“IFP is the only other political party that has governed the province for over 10 years since 1994 to 2004, we also ran the very successful administration of KwaZulu for many years and we remain one of the parties which govern over 12 municipalities,” Inkatha Freedom Party’s Narend Singh told the Daily Vox. Singh says this is what makes the party different from other organisations provincially.
As we approach general elections which are scheduled for May 8, political parties are gearing up with final campaign rallies on Sunday, May 5. IFP, which is the ANC’s long time rival, will on Sunday be staging its final counter campaign rally.
The party says that aside from the ruling party and the official opposition, it is the only other party which governs in our country.
“We have the skills, expertise and know-how of how to turn govern and how to deliver good quality decent services to all our people,” Singh said.
As organisations are going head on with their campaigns to woo votes this coming election, issues affecting young people, women and children; and the current burning issues of land and free education are part of their agendas.
On the issue of land the Economic Freedom Fighters (EFF) is hellbent on land expropriation without compensation, IFP says it believes in land expropriation, of a kind.
“Our political democracy cannot thrive if the masses of our people remain without land or perceptible prospects for a better life. The resolution of the land issue carries with it the promise of healing the wounds of the past. Land has social, spiritual and economic value. It has the potential to be the foundation of the renewed economy our country so critically needs.
“Our offer to South Africans is clear in terms of access to land, an IFP government will do the following: Allocate all unused land that is in the hands of the State, to assist the poor; allocate specific support for modern agricultural and other developmental initiatives to redress imbalances of the past,” Singh said.
With the ongoing student protests all over institutions across the country each academic year opening, over issues including the call for free quality education, IFP says it has always advocated for free higher education.
“The IFP has always advocated for free education, long before the movements started in higher education. We in fact want free public education at ECD, Primary and secondary level,” he said.
Gender inequality, which has been a disconcerting spectacle of violence against women and children for decades now continues to be a prevalent issue. IFP says that achieving true and meaningful gender equality is fundamental to the party.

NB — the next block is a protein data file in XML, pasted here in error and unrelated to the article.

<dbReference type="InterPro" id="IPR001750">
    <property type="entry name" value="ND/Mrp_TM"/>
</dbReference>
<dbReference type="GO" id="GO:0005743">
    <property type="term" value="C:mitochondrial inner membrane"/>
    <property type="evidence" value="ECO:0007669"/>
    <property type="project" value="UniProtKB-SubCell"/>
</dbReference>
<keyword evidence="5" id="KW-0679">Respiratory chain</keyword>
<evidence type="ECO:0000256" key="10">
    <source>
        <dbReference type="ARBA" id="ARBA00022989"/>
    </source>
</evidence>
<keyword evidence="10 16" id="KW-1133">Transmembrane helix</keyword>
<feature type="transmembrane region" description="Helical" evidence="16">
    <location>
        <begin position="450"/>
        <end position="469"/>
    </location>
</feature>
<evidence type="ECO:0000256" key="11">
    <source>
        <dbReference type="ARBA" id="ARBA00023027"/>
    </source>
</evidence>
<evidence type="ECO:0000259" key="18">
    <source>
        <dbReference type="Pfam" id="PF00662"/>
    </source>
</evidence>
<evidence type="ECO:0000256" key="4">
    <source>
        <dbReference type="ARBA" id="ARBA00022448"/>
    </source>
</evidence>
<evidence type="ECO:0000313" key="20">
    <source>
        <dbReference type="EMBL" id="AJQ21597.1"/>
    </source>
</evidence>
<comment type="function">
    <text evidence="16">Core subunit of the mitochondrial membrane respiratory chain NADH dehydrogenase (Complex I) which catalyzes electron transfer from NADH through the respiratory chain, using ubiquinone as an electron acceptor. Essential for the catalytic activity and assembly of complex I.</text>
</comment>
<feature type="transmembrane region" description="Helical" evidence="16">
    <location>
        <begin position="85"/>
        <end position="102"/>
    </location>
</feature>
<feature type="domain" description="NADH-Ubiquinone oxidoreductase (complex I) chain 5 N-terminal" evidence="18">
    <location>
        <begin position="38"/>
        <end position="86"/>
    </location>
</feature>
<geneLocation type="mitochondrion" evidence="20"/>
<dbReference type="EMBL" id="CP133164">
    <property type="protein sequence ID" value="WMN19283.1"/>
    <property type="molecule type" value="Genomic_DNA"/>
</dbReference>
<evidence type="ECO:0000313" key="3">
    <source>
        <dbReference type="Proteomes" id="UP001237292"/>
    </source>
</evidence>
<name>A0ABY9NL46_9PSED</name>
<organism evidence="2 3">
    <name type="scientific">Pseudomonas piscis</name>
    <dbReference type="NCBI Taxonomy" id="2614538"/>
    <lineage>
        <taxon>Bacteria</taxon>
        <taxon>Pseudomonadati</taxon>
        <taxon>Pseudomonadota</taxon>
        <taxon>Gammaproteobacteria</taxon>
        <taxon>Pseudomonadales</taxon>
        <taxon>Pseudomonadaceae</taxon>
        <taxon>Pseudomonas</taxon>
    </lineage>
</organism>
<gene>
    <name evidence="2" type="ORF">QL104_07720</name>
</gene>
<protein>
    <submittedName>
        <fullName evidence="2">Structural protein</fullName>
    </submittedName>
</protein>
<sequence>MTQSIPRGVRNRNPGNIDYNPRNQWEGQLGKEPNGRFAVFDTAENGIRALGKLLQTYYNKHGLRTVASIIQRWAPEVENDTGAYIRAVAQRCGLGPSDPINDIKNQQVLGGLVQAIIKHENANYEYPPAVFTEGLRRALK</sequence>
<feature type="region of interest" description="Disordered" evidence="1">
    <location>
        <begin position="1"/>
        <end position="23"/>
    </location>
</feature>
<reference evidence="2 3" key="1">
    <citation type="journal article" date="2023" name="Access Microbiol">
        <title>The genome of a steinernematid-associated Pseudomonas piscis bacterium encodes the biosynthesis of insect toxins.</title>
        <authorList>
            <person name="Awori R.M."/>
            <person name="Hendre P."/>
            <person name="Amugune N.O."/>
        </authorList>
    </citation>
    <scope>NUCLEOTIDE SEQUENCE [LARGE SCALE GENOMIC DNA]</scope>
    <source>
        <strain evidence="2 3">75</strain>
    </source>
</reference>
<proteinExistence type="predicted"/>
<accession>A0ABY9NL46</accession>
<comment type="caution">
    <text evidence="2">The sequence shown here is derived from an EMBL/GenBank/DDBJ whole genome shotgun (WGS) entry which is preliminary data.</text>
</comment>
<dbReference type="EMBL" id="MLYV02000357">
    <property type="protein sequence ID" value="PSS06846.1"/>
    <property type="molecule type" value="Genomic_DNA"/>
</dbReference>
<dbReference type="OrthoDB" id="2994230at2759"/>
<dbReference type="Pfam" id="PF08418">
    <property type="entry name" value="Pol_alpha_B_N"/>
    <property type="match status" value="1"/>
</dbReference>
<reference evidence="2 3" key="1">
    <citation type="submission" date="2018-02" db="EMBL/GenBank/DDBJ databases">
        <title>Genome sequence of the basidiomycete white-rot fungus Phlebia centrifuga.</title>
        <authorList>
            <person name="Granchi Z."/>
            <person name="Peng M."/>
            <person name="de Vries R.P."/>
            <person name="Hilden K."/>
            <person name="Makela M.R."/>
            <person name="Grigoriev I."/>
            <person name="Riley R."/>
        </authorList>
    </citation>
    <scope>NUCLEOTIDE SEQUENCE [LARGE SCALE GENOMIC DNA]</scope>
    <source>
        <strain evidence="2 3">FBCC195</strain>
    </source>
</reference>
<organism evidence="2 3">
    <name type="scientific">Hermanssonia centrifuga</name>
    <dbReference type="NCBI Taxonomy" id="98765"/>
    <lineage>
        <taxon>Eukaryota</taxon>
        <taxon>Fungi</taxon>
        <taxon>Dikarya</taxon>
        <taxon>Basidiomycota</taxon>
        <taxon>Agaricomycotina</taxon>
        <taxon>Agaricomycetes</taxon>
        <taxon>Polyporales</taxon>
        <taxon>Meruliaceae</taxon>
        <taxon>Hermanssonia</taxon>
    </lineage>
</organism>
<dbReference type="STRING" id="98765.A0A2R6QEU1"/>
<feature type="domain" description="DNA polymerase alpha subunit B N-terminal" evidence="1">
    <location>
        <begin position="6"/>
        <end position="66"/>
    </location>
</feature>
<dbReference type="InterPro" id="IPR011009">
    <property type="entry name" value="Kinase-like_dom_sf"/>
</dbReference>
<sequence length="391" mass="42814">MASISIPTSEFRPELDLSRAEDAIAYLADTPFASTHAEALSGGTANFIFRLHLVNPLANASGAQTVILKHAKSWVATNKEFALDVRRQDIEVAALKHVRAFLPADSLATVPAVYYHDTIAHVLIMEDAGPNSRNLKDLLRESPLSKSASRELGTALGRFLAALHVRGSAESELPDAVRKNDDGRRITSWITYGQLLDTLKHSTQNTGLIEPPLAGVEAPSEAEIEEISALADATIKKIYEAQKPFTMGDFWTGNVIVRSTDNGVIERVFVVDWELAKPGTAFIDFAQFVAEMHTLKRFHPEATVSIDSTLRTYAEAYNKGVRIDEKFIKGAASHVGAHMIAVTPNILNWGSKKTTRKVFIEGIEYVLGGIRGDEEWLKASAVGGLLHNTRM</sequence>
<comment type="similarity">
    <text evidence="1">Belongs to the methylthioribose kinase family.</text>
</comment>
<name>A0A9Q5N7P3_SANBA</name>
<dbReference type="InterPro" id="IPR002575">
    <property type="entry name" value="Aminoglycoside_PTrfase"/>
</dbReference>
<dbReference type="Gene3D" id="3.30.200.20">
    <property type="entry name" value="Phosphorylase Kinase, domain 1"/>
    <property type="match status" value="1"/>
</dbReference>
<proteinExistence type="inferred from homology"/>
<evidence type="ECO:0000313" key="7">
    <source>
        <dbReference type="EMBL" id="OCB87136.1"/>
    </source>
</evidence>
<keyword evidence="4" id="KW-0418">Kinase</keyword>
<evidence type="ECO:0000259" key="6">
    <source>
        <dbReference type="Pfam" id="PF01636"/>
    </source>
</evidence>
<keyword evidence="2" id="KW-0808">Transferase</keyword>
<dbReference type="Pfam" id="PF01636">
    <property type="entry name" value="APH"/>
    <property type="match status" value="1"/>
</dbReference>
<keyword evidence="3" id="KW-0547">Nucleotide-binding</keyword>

“We know that women still bear the brunt of poverty, remaining on the fringes of the economy. Women still earn less than men for doing the exact same job. Women face war on our streets, at home and in the workplace.
“Our country is one of the most dangerous countries for women and children to live in. This must change and we will fight the scourge of gender based violence by introducing specialised courts to deal with GBV.”
Recently, the youth have penetrated the political spectrum in South Africa, with students across universities leading at the forefront of fighting persistent issues in and outside of higher learning institutions. IFP says that young voices are an essential part in writing the country’s future.
“We believe that young people are essential to writing the future they want to live in, today. Young people must step up on their soapboxes and start actively engaging in civic duty, this way we will see young people grow through the ranks in government, civil society and in leading the nations conversations.
“An example of the power of young people in a collective was the fight for free higher education. If young people can do the very same on all other issues affecting our nation, we will truly see the benefit of democracy,” Singh said.
As parties continue to rally for support from the public, IFP says they are looking to increase their numbers in the national elections; and they are looking to reclaim the province from the ‘destructive clutches’ of the ruling party.